Recognition in Germany for the Roma victims of the Holocaust
Memorial ceremonies will be held across Europe, where at the official Holocaust Remembrance Day commemorations in Germany, Roma will be represented for the first time.
Zoni Weisz, a 73 year-old, Dutch-born Roma Holocaust survivor, will make an address to Germany’s Bundestag, the lower house of Parliament. As outlined by Romani Rose, the head of the Council of Sinti and Roma in Germany, this is an extremely significant event, for ‘it is the first time that the fate of the Sinti and Roma of Europe has been placed at the centre of the commemorations.’
Weisz was aged just seven when in 1944, he and his family were deported from their Dutch home town of Zutphen. Fortunately, a policeman helped him to escape, whilst his parents and siblings were murdered at Auschwitz. After surviving in hiding, Weisz later went on to become a florist for Holland’s royal family.
The Roma were victims of the Nazi racial ideology, which regarded ‘Aryans’ as superior in relation to Jews, gypsies and blacks. Already after Hitler’s ascent to power in 1933, they along with the Sinti were unwillingly sterilised and sent to concentration camps. By 1938, more and more Romani were being sent to such camps in Germany and Austria, identifiable by the black, triangular patches that they wore, the symbol for those classed as ‘asocials.’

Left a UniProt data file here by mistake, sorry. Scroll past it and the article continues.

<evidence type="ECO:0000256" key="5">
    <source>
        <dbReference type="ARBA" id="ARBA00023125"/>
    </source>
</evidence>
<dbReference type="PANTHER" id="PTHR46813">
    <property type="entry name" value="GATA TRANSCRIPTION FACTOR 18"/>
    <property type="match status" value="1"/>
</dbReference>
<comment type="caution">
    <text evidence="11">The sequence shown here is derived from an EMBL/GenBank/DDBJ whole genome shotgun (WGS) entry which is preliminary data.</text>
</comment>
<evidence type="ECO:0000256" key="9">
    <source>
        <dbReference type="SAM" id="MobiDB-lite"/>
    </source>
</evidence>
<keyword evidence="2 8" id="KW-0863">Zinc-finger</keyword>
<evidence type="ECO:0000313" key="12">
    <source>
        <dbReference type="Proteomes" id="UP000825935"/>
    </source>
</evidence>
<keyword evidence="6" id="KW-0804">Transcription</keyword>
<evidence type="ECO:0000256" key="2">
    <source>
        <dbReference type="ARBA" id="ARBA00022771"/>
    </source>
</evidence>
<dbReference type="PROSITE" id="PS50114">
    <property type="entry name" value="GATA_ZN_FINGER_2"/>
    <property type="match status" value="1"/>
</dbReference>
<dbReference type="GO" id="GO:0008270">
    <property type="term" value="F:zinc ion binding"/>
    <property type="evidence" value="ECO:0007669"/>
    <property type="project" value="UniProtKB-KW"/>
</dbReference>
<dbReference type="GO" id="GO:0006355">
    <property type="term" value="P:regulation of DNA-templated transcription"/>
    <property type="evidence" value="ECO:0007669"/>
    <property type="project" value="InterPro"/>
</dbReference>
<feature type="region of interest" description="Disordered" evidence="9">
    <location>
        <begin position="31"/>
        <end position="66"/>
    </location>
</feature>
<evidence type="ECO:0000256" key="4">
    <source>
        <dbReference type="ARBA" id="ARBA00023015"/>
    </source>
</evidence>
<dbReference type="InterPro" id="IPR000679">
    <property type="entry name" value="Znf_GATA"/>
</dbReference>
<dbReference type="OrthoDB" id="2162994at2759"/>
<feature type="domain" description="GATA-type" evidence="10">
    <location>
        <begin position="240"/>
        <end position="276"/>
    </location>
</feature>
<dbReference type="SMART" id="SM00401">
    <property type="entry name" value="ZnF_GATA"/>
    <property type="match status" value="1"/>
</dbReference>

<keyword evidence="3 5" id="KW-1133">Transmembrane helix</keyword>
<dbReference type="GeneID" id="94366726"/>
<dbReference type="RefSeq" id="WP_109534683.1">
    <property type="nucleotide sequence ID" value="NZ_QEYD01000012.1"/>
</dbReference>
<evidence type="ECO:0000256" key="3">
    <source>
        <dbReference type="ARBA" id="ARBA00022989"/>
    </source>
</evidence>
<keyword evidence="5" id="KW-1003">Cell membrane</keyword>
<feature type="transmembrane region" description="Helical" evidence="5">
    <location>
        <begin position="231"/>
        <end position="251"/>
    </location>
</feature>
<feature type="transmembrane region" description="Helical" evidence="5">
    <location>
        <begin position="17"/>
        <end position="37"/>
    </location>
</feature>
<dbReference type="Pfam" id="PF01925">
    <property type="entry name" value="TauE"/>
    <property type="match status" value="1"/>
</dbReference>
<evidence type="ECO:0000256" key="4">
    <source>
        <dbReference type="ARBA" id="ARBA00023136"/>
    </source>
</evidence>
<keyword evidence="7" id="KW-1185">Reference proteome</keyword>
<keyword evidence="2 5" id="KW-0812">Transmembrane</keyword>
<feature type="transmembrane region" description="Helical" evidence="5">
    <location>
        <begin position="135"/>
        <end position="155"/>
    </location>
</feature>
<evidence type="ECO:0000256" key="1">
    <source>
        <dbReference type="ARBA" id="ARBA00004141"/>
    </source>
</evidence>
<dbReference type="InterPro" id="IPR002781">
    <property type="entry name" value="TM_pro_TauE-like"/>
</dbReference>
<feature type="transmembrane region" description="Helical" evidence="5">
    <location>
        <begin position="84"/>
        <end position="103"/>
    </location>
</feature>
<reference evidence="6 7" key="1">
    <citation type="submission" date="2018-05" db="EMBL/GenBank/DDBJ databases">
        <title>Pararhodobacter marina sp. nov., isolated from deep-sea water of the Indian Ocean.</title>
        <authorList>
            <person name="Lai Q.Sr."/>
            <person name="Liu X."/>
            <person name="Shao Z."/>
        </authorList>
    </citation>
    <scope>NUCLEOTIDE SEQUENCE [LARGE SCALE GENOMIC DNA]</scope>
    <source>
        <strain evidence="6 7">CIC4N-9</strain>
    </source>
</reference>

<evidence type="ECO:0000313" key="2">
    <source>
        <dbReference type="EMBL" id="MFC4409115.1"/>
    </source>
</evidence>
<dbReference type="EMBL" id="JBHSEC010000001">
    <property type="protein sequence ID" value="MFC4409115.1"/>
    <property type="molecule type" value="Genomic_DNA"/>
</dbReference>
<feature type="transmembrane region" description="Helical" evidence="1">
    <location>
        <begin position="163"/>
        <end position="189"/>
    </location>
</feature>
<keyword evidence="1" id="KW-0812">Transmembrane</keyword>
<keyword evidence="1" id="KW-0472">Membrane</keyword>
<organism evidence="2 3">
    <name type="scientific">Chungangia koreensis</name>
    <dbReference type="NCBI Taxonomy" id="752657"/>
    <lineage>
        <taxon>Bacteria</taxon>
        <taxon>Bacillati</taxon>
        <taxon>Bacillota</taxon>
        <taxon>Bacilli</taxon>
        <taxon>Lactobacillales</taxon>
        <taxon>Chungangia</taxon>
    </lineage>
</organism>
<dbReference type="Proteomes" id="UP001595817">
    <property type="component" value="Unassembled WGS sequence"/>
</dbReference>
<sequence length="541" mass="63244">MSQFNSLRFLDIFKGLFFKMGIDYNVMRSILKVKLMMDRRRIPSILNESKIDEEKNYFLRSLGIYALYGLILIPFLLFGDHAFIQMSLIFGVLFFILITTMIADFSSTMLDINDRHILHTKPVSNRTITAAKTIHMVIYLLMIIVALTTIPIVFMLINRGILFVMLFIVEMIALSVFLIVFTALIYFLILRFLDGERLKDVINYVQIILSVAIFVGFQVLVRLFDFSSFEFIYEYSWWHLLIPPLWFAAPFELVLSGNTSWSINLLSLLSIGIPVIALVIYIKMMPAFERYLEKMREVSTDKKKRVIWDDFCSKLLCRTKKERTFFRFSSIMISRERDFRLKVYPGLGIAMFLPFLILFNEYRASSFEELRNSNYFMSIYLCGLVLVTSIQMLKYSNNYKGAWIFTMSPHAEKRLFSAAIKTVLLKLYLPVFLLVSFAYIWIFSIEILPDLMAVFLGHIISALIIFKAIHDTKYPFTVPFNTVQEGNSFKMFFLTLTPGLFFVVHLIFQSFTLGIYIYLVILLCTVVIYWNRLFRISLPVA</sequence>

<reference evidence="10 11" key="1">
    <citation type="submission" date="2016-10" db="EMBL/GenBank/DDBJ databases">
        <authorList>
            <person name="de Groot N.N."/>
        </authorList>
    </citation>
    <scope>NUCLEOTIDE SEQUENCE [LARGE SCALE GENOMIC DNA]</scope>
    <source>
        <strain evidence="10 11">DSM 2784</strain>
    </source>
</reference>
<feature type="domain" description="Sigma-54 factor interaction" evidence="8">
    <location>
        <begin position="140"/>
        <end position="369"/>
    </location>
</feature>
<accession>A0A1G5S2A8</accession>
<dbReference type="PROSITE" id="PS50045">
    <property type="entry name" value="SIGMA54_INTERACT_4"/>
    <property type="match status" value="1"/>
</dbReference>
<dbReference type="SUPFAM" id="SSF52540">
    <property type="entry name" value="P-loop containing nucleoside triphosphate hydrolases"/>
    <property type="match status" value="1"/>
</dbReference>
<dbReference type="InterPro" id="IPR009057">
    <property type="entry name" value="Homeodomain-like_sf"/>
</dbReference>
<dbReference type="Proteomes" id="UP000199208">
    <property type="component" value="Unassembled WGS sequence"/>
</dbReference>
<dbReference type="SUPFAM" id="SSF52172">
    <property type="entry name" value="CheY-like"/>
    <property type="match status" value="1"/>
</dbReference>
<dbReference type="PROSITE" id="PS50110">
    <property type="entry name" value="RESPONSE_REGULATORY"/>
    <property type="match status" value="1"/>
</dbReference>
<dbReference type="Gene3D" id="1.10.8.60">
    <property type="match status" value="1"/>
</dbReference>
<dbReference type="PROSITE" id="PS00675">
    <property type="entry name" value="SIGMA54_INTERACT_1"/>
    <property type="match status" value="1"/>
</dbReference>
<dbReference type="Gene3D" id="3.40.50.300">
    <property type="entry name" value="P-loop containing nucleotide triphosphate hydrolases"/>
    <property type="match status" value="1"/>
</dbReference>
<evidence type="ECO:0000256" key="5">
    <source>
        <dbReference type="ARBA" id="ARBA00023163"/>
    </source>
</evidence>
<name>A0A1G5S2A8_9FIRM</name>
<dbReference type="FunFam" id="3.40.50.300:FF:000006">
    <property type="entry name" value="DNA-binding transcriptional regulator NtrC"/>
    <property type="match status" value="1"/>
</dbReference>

With the onset of the Second World War, the Nazi regime’s policies towards this group intensified and from May 1940, the systematic elimination of the Roma and Sinti began. Often, they were first herded into ghettos before being sent off to extermination camps, where they died as a result of not only gassing but also starvation, disease, hard labour and brutal medical experiments.
It is estimated that the number of Roma and Sinti murdered by the Nazis was in the region of 220,000 and 500,000.
More than six decades on from the Holocaust, greater acknowledgement is taking place for these individuals who died at the hands of the Nazis. In the eastern Berlin district of Friedrichshain, a street will be renamed ‘Ede and Unku,’ which was the name of a 1931 book about the true story of a friendship between a German worker’s son and a Sinti girl in pre-Nazi Germany. ‘Unku,’ otherwise known as Erna Lauenberger, was one of the many victims at Auschwitz.
In addition, a gymnasium in Berlin will take its name from the boxer Johann Trollmann, a Sinti who competed for Germany’s light-heavyweight title in 1933. Even though he won on points, the Nazis deemed his fighting style ‘un-German’ and used this as a reason to deny him the title. Trollmann later died in a concentration camp.
Germany is to also to create a memorial near the Reichstag later this year for the Romani victims of the Nazi regime.
Such recognition for these victims of the Holocaust is undoubtedly commendable. However, the fact remains that in many parts of Europe today, extensive prejudice still exists against Roma and Sinti.
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